By Josh Moniz
NEW ULM - The 17th Annual Brown County Relay for Life mixed carnival-like fun with sombre rememberings of those who have been diagnosed with cancer Friday night at the Brown County Fairgrounds.
Staff photo by Josh Moniz
Denise Risen, of Madelia, helps her son Ian light a luminary at the 17th annual Brown County Relay for Life event held Friday at the Brown County Fairgrounds. The event goes until 6 a.m. today.
The event is a celebration of the Brown County Relay for Life's fundraising efforts for the American Cancer Society. Cancer survivors and family members of those that were diagnosed with cancer gave testimony at the event.
This year's honorary chair was Brian Braun, of Sleepy Eye, who was diagnosed with a football size tumor in his chest from T-Cell Lymphoblastic Lymphoma/Leukemia, and the tumor was inoperable. However, Braun has battled the tumor with a combinations of drugs over the last few years. Doctors were amazed by the postive personal health he was able to maintain through the ordeal. He has had steady progress and is currently undergoing maintainence treatments, which is required for two years before he can be official deemed cured. He spoke on stage at the event.
The speech was followed by the traditional lighting of the luminaria. Luminaria are paper bags, filled with gravel and a lighted candle, that have the name of a cancer survivor or someone who has died from cancer. They are the organization's primary fundraiser. When lit, the thousands of luminaria cause the names of cancer victims and survivors to glow and shimmer along the Survivors Lap path. Over 4,500 luminaries lined the track this year.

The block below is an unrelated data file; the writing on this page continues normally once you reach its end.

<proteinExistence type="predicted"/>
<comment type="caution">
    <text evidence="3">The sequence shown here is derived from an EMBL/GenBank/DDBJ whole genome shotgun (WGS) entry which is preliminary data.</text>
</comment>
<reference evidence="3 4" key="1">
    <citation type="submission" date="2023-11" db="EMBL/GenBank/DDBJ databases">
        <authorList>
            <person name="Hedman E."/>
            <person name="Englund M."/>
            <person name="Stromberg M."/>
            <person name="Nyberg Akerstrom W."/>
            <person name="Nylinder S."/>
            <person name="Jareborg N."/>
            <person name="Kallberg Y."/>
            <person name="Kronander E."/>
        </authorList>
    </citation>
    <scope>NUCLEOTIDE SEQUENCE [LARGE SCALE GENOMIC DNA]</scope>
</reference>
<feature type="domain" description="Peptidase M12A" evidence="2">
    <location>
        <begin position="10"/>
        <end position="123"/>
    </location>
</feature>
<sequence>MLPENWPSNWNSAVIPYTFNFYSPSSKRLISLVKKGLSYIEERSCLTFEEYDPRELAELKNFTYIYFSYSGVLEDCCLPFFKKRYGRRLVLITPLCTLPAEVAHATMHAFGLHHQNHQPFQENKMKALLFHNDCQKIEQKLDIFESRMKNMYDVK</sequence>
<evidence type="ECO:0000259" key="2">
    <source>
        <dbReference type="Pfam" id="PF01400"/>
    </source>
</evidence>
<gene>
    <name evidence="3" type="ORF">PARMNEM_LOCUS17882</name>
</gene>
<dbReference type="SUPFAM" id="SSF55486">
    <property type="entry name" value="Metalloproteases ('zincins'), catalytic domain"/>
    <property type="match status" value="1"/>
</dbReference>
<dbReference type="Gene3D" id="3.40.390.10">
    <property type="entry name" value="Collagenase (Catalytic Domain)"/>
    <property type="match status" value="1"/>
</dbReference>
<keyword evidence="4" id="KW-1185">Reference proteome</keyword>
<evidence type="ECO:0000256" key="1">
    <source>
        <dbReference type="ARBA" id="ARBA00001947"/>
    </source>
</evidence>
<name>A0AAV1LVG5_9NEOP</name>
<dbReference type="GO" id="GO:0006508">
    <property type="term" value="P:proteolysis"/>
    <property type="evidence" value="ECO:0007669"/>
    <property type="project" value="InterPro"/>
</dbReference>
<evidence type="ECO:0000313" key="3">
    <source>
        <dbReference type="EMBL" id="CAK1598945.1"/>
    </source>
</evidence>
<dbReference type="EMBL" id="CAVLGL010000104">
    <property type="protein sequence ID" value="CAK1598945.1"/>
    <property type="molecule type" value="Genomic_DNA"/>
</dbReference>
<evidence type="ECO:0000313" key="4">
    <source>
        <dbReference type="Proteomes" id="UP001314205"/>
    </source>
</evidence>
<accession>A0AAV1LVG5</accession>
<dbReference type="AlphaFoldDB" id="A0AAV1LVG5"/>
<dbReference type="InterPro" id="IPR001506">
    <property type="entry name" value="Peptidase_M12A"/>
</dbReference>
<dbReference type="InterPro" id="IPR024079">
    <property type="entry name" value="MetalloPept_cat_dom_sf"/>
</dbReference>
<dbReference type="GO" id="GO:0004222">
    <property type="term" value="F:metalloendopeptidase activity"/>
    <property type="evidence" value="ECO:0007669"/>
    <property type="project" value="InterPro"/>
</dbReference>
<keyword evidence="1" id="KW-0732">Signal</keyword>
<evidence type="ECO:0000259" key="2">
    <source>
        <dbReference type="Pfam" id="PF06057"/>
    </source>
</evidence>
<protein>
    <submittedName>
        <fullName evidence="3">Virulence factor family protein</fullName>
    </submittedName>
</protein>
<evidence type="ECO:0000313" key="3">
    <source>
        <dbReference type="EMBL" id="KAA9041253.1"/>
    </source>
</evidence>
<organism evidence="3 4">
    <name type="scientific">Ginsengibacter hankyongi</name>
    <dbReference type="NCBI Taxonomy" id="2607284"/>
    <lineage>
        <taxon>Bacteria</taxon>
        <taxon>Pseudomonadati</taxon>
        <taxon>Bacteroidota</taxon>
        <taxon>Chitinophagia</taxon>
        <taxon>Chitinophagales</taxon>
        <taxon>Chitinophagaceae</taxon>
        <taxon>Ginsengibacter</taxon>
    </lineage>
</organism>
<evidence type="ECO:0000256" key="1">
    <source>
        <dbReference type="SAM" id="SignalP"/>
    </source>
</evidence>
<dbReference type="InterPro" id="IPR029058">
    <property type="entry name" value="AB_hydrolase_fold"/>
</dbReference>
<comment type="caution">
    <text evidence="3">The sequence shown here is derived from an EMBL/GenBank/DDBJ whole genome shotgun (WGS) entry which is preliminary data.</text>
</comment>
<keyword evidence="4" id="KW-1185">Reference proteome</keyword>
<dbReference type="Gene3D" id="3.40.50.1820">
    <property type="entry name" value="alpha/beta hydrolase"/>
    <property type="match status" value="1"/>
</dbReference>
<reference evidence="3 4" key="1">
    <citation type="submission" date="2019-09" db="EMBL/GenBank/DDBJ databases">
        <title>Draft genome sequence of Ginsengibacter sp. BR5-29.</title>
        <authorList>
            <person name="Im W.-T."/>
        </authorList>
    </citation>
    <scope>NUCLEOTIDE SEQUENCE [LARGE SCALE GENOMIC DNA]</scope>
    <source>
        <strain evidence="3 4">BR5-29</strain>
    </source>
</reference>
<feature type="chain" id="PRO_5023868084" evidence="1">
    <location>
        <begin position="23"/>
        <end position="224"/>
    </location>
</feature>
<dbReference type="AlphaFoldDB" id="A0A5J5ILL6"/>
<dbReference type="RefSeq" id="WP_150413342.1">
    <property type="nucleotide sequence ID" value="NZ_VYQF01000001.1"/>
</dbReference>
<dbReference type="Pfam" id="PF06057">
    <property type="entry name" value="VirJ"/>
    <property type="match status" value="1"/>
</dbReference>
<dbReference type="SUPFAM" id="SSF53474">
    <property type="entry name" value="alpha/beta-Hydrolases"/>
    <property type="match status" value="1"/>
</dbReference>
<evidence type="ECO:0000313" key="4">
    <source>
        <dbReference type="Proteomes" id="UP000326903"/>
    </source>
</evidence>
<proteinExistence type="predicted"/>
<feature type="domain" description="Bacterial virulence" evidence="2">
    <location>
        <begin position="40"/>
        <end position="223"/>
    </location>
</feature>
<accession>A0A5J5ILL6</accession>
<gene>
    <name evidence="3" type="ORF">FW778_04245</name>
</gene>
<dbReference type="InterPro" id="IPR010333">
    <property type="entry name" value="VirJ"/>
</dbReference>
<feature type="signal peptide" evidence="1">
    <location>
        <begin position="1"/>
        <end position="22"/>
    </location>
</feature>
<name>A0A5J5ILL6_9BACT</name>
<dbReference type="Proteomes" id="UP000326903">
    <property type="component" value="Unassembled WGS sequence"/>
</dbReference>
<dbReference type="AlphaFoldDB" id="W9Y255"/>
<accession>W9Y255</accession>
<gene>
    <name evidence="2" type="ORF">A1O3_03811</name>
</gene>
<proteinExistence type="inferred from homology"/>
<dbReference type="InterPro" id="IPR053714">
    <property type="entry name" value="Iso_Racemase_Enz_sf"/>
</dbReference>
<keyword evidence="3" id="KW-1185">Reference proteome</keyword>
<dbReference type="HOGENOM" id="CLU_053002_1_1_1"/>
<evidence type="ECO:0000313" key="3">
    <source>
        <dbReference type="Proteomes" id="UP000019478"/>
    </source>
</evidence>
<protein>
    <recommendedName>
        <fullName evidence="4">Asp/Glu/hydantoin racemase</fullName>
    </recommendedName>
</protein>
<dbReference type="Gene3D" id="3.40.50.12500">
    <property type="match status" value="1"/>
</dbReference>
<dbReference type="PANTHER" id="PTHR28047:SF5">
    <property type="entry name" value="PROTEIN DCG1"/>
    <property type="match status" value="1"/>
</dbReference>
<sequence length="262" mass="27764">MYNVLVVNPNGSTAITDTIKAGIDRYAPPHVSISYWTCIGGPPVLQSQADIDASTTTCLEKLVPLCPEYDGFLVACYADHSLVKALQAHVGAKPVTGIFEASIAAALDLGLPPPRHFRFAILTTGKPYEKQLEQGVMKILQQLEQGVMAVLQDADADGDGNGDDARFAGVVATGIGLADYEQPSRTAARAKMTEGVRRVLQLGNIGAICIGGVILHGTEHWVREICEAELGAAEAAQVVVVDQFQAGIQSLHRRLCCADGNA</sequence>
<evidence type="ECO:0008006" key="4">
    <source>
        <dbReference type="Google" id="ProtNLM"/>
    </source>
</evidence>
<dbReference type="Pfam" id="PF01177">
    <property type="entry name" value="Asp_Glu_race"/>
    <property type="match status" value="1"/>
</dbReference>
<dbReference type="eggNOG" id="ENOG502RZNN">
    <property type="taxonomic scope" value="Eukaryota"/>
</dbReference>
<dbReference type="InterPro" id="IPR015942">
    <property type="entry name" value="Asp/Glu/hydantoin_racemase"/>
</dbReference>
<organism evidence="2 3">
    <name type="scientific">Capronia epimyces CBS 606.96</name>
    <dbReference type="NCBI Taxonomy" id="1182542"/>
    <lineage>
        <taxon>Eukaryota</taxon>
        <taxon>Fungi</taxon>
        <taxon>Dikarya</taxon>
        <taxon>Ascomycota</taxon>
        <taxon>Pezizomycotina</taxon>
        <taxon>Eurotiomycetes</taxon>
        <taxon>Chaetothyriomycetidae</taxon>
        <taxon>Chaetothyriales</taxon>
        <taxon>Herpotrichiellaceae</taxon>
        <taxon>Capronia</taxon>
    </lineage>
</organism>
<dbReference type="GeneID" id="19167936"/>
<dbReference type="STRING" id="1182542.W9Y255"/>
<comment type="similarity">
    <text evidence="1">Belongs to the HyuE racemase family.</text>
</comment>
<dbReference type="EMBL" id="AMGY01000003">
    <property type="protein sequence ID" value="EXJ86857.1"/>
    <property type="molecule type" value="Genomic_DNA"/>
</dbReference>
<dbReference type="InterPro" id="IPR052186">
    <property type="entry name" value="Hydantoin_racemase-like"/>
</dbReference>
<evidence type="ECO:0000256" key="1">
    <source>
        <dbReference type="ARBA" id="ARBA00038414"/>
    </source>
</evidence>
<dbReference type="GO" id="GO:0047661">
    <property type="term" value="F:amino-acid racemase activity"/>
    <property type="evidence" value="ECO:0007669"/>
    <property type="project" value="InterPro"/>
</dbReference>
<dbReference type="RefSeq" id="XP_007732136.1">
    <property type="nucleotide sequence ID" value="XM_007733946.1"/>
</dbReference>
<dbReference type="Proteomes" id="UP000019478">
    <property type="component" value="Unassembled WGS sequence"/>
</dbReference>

Additionally, several milk jugs with candles in them, like the luminaria, were arranged on the grand stand to spell out "Hope," "Cure" or "Life." The configuration of the three words they formed rotated every two hours.
The lighting was accompanied by the Survivor's Lap around the lighted grounds.
Beyond the official ceremonies, the event also featured several fun events for children and adults, such as a DJ, carnival games and a food stand. The New Ulm Medical Center hosted a popular dunk tank, which featured nurses and doctors from its cancer ward. The money collected from people attempting to dunk the participants will be donated to the American Cancer Society.
Brown County Relay for Life Co-Chair Sue Dietz said the fun activities were intended to bring more people to the event and celebrate the lives of those that survived.
"I don't have exact numbers, but we have a lot more people this year. I think everybody wanted to come out after being stuck inside with the heat. We were lucky with the weather," said Deitz.
This year's event featured Survivor's Lap featured 127 participants. Those participants made up 23 teams and 5 virtual teams, which are teams that raised funds online instead. In the past 16 years of the event, it has raised a combined total of over $1.3 million.
The event goes all night and will conclude this morning at 6 a.m.
Josh Moniz can be e-mailed at firstname.lastname@example.org